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Radar finds more than 120 coffins buried beneath Tampa apartment complex

The news brings residents of Robles Park Village to tears. The place where they live was built on the site of long-forgotten Zion Cemetery.

TAMPA — Zion Cemetery has been found.

Ground-penetrating radar has detected what appear to be more than 120 coffins under an apartment complex in Tampa, the remains of the lost cemetery revealed by the Tampa Bay Times.

The 2½-acre, segregation-era burial ground, believed to be the city’s first for African-Americans, was established in 1901 along the 3700 block of Florida Ave. and extended back around 400 feet.

It disappeared nearly a century ago when the land was parceled off for white developments.

No one tried to find it until now.

The radar confirmed that Zion is still there, parts of it at least, under ground that today is home to the back of the Robles Park Village public housing complex owned by the Tampa Bay Housing Authority.

People who live there began learning the news Friday.

Clark Simmons, vice president of the tenant council, was brought to tears.

“Those people are still there,” Simmons said. “Jesus Christ.”

RELATED: His church has ties to Zion. He forgives those who ignored the bodies and developed it.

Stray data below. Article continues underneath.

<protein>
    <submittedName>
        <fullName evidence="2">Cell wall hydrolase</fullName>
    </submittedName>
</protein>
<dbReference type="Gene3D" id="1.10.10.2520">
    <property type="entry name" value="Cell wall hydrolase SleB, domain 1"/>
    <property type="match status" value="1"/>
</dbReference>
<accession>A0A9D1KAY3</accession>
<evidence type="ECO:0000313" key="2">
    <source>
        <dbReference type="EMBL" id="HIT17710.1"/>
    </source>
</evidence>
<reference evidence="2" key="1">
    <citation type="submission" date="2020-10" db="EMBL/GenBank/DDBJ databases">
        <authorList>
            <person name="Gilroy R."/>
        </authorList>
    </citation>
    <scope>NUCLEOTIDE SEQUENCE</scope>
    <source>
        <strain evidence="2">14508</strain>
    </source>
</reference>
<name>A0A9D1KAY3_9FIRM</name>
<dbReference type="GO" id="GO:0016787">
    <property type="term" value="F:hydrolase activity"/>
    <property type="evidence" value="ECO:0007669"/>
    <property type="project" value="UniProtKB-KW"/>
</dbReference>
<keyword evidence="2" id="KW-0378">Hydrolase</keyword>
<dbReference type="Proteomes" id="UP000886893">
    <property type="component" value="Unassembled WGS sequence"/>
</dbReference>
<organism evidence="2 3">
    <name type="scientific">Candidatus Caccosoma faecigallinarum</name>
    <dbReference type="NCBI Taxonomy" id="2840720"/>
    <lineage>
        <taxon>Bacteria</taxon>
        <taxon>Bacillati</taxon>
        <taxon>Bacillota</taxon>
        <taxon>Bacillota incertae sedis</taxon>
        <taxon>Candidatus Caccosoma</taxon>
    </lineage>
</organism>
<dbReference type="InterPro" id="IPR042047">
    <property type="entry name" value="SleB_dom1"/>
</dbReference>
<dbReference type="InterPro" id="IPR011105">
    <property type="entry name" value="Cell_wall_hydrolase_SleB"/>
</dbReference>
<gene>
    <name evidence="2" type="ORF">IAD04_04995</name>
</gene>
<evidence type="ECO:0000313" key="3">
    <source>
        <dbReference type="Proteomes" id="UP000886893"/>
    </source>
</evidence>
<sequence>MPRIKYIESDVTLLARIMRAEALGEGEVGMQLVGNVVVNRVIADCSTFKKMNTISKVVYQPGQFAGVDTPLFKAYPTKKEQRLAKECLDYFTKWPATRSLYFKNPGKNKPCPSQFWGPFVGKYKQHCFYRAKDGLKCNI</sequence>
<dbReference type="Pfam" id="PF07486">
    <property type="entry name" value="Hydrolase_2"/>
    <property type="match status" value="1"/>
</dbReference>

Archaeologist Eric Prendergast described the find: “Reflections of rectangular objects that are the size and shape of coffins between four and six feet in depth.”

Prendergast is principal project investigator for private archaeological assessment company Cardno, hired by the Housing Authority to investigate whether occupied graves remain on its land.

“The reflections are arranged in rows and oriented east-west within boundaries of a former cemetery," Prendergast added.

Asked if the shapes could show something other than caskets, Paul Jones, project manager for Cardno, replied, “That would be too big of a coincidence.”

The Times published a special report about the forgotten cemetery in June, prompting the Housing Authority to hire the archaeologists.

During a nine-month search, the Times pieced together the cemetery’s lost history but found no evidence of a mass reburial.

ORIGINAL STORY: Nearly 400 people buried in Tampa are missing. What happened to Zion Cemetery?